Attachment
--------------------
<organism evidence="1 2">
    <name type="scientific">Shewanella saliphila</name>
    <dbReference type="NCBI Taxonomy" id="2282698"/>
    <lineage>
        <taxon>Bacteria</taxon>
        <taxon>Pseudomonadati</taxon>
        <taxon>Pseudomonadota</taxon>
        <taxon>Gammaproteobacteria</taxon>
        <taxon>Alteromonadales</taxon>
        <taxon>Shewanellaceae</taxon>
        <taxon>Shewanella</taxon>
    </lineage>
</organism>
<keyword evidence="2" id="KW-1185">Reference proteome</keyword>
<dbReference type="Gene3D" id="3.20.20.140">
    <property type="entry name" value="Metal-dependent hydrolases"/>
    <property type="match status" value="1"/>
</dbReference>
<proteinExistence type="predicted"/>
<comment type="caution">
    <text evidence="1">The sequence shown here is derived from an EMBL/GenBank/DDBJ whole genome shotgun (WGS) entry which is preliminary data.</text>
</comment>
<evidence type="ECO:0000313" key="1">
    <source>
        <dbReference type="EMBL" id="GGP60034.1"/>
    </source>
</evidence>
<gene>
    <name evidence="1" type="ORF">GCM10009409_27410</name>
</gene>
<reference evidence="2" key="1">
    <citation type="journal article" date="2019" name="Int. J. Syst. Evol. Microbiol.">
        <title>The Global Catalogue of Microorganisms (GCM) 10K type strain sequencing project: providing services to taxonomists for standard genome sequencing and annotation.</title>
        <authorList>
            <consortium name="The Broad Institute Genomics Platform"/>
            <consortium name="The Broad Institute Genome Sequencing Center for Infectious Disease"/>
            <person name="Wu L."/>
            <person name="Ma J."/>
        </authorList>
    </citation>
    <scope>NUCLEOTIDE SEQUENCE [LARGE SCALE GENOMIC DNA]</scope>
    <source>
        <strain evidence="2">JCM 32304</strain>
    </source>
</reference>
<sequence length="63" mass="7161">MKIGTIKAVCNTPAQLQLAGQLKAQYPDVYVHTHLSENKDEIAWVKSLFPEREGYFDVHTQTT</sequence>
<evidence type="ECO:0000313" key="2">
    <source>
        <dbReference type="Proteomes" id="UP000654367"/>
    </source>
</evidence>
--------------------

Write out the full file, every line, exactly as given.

<organism evidence="1 2">
    <name type="scientific">Shewanella saliphila</name>
    <dbReference type="NCBI Taxonomy" id="2282698"/>
    <lineage>
        <taxon>Bacteria</taxon>
        <taxon>Pseudomonadati</taxon>
        <taxon>Pseudomonadota</taxon>
        <taxon>Gammaproteobacteria</taxon>
        <taxon>Alteromonadales</taxon>
        <taxon>Shewanellaceae</taxon>
        <taxon>Shewanella</taxon>
    </lineage>
</organism>
<keyword evidence="2" id="KW-1185">Reference proteome</keyword>
<dbReference type="Gene3D" id="3.20.20.140">
    <property type="entry name" value="Metal-dependent hydrolases"/>
    <property type="match status" value="1"/>
</dbReference>
<proteinExistence type="predicted"/>
<comment type="caution">
    <text evidence="1">The sequence shown here is derived from an EMBL/GenBank/DDBJ whole genome shotgun (WGS) entry which is preliminary data.</text>
</comment>
<evidence type="ECO:0000313" key="1">
    <source>
        <dbReference type="EMBL" id="GGP60034.1"/>
    </source>
</evidence>
<gene>
    <name evidence="1" type="ORF">GCM10009409_27410</name>
</gene>
<reference evidence="2" key="1">
    <citation type="journal article" date="2019" name="Int. J. Syst. Evol. Microbiol.">
        <title>The Global Catalogue of Microorganisms (GCM) 10K type strain sequencing project: providing services to taxonomists for standard genome sequencing and annotation.</title>
        <authorList>
            <consortium name="The Broad Institute Genomics Platform"/>
            <consortium name="The Broad Institute Genome Sequencing Center for Infectious Disease"/>
            <person name="Wu L."/>
            <person name="Ma J."/>
        </authorList>
    </citation>
    <scope>NUCLEOTIDE SEQUENCE [LARGE SCALE GENOMIC DNA]</scope>
    <source>
        <strain evidence="2">JCM 32304</strain>
    </source>
</reference>
<sequence length="63" mass="7161">MKIGTIKAVCNTPAQLQLAGQLKAQYPDVYVHTHLSENKDEIAWVKSLFPEREGYFDVHTQTT</sequence>
<evidence type="ECO:0000313" key="2">
    <source>
        <dbReference type="Proteomes" id="UP000654367"/>
    </source>
</evidence>